The Egyptians believed that the skin of deer could cure gout if tied to a persons foot, a fried fish head could draw out a headache and a pigs eye prevented blindness.7 In folk medicine bird nests are usedto prevent headaches, the tooth of amole may be worn around the neck to prevent toothache and fresh muskrat skin may be used to prevent colds.8 In contrast, the primary characteristic of the snake is poisonous. Thus, the uses of the snake as a symbol of healing defies explanation. Yet the resilience with which this symbol has been used for more than four millennia suggests that there may be some explanation that has been lost. Rediscovery of that explanation may help advance the science of healing.

We provide an explanation for the use of the Caduceus as a symbol of healing based on Hindu psychology. We suggest that the two snakes represent thetwoganglia andthe rodaround which they are intertwined represents the spinal cord. We briefly discuss the anatomy of the spine and ganglia, hereinafter mentioned as three pathways, and show the concordance with the Hindu system. We discuss the physiological-psychic functions of the three pathways  in  the two systems    and show their concordance. Lastly, we explain how reading-in the Hindu understanding into the Caduceus and thereby into the Western system enable the use of psychic powers of the three pathways as a source of healing.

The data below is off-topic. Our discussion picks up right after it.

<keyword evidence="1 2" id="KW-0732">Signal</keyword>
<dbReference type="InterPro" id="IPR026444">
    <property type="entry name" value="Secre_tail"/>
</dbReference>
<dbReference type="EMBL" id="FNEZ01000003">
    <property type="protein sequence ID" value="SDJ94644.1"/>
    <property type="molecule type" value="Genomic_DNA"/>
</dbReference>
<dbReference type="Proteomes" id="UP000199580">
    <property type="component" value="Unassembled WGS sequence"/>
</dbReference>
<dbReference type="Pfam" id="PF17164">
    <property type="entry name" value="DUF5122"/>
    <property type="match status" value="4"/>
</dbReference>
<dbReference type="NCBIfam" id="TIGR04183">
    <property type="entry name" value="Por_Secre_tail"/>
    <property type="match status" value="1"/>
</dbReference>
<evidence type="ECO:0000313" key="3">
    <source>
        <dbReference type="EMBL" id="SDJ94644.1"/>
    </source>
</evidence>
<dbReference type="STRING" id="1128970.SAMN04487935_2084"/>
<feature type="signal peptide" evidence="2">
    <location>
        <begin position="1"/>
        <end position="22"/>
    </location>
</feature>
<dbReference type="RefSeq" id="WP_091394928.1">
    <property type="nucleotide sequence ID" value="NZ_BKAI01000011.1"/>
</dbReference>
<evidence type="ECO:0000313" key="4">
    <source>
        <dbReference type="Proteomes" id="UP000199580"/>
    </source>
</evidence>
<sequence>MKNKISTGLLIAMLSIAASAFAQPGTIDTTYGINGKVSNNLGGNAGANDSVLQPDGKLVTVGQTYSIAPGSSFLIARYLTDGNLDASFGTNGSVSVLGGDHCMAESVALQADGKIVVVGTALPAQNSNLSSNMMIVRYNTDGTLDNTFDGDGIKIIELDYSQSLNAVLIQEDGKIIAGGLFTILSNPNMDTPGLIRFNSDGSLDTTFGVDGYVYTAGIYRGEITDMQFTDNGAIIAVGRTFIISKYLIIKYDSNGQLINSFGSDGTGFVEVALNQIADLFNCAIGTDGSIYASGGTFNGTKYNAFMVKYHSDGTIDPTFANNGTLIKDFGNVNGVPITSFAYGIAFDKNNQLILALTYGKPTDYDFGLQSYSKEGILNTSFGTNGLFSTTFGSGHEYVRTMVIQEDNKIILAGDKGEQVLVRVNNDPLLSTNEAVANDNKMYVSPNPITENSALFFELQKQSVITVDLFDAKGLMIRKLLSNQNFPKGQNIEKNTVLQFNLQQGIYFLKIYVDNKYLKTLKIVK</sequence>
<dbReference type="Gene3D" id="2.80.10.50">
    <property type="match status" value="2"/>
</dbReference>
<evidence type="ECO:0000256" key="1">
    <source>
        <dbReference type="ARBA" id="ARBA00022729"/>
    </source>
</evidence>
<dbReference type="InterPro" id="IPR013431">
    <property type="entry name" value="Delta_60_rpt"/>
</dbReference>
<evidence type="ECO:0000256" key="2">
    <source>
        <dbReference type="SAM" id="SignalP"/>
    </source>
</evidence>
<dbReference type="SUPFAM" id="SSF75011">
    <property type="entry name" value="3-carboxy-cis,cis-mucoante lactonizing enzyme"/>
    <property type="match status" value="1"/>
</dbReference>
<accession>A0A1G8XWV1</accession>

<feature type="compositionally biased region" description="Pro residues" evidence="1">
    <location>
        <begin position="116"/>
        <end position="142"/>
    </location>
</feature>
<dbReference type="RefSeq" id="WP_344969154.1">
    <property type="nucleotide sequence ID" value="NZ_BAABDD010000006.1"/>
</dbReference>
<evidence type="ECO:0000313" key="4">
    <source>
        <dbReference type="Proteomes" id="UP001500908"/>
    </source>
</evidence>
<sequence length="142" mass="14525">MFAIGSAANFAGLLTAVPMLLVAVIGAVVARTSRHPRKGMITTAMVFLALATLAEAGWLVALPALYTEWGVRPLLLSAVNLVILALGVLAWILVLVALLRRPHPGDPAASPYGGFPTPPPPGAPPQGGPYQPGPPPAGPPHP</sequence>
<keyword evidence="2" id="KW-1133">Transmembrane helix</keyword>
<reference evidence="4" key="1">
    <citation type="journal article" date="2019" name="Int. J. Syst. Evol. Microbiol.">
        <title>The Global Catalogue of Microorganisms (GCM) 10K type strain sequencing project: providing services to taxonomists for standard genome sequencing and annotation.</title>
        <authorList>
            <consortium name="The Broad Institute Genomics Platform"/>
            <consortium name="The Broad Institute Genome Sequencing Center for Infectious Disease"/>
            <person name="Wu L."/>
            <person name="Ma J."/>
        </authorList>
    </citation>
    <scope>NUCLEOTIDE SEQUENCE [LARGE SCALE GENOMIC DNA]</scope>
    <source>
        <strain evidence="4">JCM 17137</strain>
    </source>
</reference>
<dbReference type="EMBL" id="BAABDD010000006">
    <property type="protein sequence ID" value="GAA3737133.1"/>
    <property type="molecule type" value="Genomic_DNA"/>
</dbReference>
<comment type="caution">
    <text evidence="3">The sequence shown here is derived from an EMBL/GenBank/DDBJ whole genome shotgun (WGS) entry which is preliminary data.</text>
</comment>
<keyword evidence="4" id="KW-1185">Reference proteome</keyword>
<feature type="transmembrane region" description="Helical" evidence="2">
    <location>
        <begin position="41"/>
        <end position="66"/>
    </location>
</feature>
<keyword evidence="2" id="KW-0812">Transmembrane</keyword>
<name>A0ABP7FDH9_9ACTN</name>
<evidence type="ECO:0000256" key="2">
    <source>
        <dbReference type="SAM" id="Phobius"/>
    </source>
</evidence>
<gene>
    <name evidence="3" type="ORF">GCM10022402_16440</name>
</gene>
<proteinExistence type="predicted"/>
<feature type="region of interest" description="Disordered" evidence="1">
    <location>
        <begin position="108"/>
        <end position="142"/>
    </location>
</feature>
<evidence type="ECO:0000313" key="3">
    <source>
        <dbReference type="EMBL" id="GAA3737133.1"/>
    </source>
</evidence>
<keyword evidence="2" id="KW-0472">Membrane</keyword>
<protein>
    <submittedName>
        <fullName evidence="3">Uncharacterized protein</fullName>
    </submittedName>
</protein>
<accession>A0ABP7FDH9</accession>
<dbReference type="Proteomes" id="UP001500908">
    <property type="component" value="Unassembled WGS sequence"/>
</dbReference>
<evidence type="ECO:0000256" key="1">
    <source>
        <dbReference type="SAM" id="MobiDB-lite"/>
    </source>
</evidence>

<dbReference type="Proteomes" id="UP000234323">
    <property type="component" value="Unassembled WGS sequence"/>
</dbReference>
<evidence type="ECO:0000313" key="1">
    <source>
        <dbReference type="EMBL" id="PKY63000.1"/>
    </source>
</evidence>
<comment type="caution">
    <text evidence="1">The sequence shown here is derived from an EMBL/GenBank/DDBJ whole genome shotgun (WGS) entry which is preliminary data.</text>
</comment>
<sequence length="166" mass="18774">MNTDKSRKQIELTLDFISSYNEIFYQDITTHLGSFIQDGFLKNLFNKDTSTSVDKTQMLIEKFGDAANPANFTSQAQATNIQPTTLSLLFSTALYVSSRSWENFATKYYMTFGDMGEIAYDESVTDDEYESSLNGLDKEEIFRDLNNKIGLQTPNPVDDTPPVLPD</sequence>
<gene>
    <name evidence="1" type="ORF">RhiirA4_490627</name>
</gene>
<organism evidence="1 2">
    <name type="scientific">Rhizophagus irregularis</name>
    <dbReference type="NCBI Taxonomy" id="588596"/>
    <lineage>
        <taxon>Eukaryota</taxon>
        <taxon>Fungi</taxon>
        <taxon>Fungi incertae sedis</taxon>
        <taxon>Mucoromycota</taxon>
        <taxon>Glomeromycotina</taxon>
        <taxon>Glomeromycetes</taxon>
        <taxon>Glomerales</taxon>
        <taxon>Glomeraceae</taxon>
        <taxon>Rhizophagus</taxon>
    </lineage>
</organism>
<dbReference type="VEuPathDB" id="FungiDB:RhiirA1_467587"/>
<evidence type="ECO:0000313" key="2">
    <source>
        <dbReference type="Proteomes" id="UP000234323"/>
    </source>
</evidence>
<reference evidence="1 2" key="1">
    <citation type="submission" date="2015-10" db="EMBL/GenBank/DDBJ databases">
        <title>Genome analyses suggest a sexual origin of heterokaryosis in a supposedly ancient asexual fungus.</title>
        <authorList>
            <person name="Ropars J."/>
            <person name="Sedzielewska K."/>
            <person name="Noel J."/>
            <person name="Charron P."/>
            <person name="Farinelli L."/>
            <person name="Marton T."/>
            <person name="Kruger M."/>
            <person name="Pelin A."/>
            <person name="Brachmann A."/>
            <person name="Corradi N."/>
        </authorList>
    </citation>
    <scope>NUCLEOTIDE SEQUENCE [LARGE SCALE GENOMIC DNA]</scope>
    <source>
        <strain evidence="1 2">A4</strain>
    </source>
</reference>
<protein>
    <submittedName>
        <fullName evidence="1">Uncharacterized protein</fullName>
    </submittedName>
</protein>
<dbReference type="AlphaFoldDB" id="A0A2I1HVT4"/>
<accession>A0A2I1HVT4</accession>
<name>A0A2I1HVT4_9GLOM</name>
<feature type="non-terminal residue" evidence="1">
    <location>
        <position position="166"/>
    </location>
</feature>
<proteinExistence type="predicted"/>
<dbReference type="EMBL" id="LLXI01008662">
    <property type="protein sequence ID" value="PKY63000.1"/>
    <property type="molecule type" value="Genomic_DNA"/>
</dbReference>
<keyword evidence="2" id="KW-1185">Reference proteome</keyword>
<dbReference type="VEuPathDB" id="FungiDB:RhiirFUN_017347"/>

The Snake as Symbol of Healing

Examples of the snake as a symbol of healing are available across the ancient Near East much before the Caduceus came into vogue. Egypt. At c. 1550 BCE the Theban cobra-goddess Mertseger was worshipped to remedy disease.4 The symbol of protection, the Eye of Horus, was depicted in the form of the cobra on the crest of the Pharaohs royal headdress.9 The Egyptians saw the snake as symbols of life, healing, and protection.10 Mesopotamia. The snake had been used as a symbol of healing or divinity in Mesopotamia since 3000 BCE.11 It symbolized fertility, life and resurrection.4 The single snake depicted the great earth snake, the primal embodiment of the mother goddess and the source of life. It symbolized fertility and, with its return in spring, life and resurrection.4 A Babylonian snake-god deity was a god of spring who presided over fertilization. He was a double snake—male and female.11 Crete. At c. 1600 BCE, the earths ability to renew and revive herself was worshipped in the form of Diktynna, the Minoan Great Goddess, who was represented with a snake in each hand.4 Palestine. Late Bronze Age (c. 1550-1200 BCE) excavations in Palestine have provided items that depict a fertility goddess, perhaps Asherah, accompanied by serpentimages.10